Unlike Mr. Reghu's experience in India - qualification is not the required criteria to go up the corporate ladder in Kuwait. It is how you gel well with the management/superiors - many have realized this and opt to concentrate on this area rather than aquiring qualifications.



Read more at http://www.indiansinkuwait.com/ShowArticle.aspx?ID=13648&SECTION=12#ixzz1ccvI7ADz

Sageer Trikarpur
Wednesday, November 2, 2011
An inspiring write up. Hope it will help some of us to come out of the"comfort zone"!

All the best to Mr. Raghu.

Sageer Trikarpur


Surya
Wednesday, November 2, 2011
Whereas each individual is entitled to his / her own opinion on various professions and on benefits of acquiring higher educational qualifications that are valued in international markets, it is good to point out that in the lives of such achievers as Mr. Raghu, Prof. Nandakumar, Dr. S. Neelamani all of whom IIK has interviewed, they have never gaven any room for complacency and negative thinking. They just went about doing the work with their heart and soul in it and with a focus on quality. These attributes in such exemplary individuas have bore fruits and it is there for everybody to see. So let us all observe these qualities in such achievers and try imbibing them in our lives in our own way.

Best Regards

Surya

BO
Wednesday, November 2, 2011
Inspiring interview - Disagree with "victims of comfort" Unlike Mr. Reghu's experience in India - qualification is not the required criteria to go up the corporate ladder in Kuwait. It is how you gel well with the management/superiors - many have realized this and opt to concentrate on this area rather than aquiring qualifications. Unlike India the major investor/stake holder is the govt. and as such management of most companies have relation with govt. and it is the relation with govt. that determine their success and not the success of the team under them.

Karthikeyan Rajendran
Wednesday, November 2, 2011
Dear Mr.Raghu,



I am also a cost accountant working in kuwait.Really it is nice to read your back ground.I have few questions to you.Why ICWAI could not recognisable much in international market (especially in Middle east market) even though its curriculum and exams having higher standard.I hope you are the member of ICWAI.What is your contribution towards make this course well known and benefits of this profession?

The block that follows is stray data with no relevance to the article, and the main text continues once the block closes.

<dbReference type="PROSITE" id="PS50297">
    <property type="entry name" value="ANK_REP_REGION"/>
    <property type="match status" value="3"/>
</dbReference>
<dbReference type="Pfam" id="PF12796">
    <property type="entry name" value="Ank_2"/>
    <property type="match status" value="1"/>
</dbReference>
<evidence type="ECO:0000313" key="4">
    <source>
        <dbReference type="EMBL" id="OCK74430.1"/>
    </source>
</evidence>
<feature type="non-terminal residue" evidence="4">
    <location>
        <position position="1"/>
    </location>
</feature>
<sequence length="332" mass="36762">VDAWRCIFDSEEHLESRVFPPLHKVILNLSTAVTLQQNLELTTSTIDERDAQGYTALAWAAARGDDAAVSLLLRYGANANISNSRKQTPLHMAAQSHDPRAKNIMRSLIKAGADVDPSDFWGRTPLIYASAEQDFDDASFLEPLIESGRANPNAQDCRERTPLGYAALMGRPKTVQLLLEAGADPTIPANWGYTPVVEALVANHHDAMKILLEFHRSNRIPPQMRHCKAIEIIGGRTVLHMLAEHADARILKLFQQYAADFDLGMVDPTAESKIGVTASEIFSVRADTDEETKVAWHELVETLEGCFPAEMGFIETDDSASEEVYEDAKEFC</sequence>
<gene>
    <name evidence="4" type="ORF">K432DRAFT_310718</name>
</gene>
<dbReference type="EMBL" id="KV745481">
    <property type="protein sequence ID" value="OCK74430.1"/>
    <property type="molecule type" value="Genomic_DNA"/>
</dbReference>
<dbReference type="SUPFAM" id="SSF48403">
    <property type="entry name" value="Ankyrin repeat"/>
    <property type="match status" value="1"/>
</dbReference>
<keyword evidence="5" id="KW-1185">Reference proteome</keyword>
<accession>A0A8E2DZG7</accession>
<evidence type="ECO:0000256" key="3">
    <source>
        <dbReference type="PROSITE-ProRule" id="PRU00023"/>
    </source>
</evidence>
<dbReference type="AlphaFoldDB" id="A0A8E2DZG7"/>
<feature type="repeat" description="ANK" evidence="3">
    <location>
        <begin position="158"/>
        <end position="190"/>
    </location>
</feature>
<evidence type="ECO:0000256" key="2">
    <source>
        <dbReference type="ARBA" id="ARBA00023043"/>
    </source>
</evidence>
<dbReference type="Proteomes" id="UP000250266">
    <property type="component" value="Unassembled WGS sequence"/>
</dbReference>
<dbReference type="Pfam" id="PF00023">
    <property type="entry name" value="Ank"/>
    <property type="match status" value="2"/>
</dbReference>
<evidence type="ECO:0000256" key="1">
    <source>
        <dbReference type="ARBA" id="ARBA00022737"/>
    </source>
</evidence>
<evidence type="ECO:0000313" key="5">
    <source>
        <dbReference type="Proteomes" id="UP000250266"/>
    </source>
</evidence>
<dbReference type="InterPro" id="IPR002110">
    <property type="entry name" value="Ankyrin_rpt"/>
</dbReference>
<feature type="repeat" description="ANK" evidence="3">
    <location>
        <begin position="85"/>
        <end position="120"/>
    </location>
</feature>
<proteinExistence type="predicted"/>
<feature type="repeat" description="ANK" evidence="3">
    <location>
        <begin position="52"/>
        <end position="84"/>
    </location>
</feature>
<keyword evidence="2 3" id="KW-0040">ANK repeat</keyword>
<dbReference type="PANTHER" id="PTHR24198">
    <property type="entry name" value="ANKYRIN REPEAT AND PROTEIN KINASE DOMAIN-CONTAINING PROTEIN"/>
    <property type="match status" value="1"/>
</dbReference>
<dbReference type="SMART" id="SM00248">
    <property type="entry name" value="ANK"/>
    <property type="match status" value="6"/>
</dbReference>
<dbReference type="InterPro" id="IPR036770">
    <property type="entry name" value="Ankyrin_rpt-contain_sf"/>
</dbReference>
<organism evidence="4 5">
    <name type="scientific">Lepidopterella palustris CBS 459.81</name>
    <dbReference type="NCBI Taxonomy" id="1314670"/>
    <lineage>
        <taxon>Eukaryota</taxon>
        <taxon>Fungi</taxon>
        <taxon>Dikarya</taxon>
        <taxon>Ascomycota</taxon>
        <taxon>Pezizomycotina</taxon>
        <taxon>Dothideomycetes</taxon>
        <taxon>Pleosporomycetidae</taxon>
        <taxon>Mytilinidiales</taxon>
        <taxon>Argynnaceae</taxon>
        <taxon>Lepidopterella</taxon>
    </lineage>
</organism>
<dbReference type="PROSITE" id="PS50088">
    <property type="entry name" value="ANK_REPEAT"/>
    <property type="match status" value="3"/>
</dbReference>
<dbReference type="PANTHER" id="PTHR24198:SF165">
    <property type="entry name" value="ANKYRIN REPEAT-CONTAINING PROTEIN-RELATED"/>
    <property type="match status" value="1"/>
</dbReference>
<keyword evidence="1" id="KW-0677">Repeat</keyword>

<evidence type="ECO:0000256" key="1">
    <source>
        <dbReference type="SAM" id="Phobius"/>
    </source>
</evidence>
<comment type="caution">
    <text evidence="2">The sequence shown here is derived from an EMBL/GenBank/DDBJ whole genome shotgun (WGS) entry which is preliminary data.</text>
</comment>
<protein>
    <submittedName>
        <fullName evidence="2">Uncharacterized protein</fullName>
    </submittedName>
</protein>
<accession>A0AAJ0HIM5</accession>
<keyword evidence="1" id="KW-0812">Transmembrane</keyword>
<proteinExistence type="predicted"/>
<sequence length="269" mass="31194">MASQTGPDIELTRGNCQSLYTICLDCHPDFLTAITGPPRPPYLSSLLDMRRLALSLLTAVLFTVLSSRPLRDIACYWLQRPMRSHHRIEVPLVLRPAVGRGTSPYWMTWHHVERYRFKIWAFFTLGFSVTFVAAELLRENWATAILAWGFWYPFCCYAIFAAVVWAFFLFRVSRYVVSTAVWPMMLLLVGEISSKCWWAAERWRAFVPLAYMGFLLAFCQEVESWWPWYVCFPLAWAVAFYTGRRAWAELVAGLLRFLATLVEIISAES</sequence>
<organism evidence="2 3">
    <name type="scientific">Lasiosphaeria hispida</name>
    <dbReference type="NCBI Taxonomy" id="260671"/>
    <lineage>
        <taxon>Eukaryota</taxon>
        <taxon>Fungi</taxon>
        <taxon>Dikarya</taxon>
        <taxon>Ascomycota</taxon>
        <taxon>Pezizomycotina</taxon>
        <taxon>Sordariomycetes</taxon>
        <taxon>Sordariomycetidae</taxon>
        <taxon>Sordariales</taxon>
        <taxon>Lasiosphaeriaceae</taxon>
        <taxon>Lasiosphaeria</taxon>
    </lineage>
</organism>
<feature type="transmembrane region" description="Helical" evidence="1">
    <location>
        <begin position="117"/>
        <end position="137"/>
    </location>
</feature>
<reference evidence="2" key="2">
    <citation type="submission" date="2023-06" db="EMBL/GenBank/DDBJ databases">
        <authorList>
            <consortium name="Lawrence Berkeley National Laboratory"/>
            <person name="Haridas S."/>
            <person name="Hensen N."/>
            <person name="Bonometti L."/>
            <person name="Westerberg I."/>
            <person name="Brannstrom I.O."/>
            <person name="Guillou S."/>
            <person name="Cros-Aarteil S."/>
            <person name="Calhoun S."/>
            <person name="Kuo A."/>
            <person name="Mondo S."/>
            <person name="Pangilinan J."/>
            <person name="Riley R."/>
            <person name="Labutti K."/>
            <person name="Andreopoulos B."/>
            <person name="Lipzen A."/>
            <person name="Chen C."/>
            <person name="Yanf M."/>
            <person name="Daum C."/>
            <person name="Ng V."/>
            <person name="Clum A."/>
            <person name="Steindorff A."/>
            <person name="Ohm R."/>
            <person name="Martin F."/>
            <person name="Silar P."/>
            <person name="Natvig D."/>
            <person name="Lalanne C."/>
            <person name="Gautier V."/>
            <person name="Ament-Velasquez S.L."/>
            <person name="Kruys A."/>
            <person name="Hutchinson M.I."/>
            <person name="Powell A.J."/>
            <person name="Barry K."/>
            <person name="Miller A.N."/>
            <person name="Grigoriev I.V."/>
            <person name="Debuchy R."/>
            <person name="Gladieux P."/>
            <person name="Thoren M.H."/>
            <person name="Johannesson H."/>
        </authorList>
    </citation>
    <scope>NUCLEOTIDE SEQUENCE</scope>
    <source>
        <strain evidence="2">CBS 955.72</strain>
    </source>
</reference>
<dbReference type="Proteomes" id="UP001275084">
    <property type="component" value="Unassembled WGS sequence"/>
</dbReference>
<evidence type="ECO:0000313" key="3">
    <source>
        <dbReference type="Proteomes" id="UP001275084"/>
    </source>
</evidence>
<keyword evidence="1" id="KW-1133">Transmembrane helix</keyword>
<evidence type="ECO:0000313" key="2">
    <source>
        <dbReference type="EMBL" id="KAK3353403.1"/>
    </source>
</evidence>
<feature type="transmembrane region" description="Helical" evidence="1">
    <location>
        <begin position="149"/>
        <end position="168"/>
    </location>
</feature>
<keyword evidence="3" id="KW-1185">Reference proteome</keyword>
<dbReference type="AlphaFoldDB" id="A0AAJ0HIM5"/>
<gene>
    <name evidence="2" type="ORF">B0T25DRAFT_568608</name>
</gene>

Ravikumar
Tuesday, November 1, 2011
Very clear and pragmatic. Well done Raghu.


S. Neelamani
Tuesday, November 1, 2011
It is a very inspiring and down to earth interview. I wish Mr. Raghu many more success in his carrier path. S. Neelamani

??????? ????
Tuesday, November 1, 2011
True

//in ME is that once people come here, they become victims of comfort." I like this sentence very much.
every one coming here to Kuwait with basic degree and that is teh end.. they never tries to add up any proferssional qualigficiations once they start enjoying the comforts of ACs and TVs..and junk food.//

??????? ???????? ??????????? ????????? ??????? ?????. ???????????, ?????.

Jayanthi Venkatesh
Tuesday, November 1, 2011
Qualifying oneself with add- on qualifications of international repute can make us more recognizable. If we are at this stage with minimum effort, imagine what we could be if we put in some additional effort!

These lines are really inspiring, especially for the younger generation. What I feel after reading this interview is this: With a positive attitude and a stubbornness to achieve ones goal can lead you to the heights of achievements.

I wish to congratulate Mr. Raghu for all his remarkable achievements and more to come.

GKPallikkattu
Tuesday, November 1, 2011
It is really a worthful interview. Very motivationg talk.Congrats to Mr.Reghu.

Thanks to the IIK and specially to the Interviewer .

Proud to be an Indian


Vijay
Tuesday, November 1, 2011
Very inspiring words. Hardwork pays . keep going.

All the best

M A KHAN
Tuesday, November 1, 2011
This few lines from the above interview are really applicable in most of our lives where the career is to build up but most of them are help less with the survival conditions with their jobs and families. But every qualified person must think and accept the fact. Thanks to sharing your thoughts.



" the educational qualification we picked up in India was not enough in the overseas market. This was an international market and people tended to look more towards the West than the East. Hence, qualifications oriented towards the Western markets carried more value."





Read more at http://www.indiansinkuwait.com/ShowArticle.aspx?ID=13648&SECTION=12#ixzz1cQeyBhBn

GB
Tuesday, November 1, 2011
Way to go Raghu! Proud to know you.

suresh kumar
Monday, October 31, 2011
a candid interview from a senior yet down-to-earth professional.

VL
Monday, October 31, 2011
It was a truly motivating talk...

Proud to be an Indian...!!

salih
Monday, October 31, 2011
Mr Raghu you really inspired me by sharing your thoughts.

Bam
Monday, October 31, 2011
Very inspiring!!!Hats off Mr.Raghu and the thought was truly motivating...

VIJAYESH.K.V
Monday, October 31, 2011
This interview session is really an inspirational one. As he rightly said "victims of comfort" is very true in general.
All the very best wishes to all concerned and Best wishes to Mr. RAGHU and family.

[email protected]

Jacob
Monday, October 31, 2011
wow! really great!

"in ME is that once people come here, they become victims of comfort." I like this sentence very much.

every one coming here to Kuwait with basic degree and that is teh end.. they never tries to add up any proferssional qualigficiations once they start enjoying the comforts of ACs and LCD TVs..



Thanks to IIK for bringing out such people.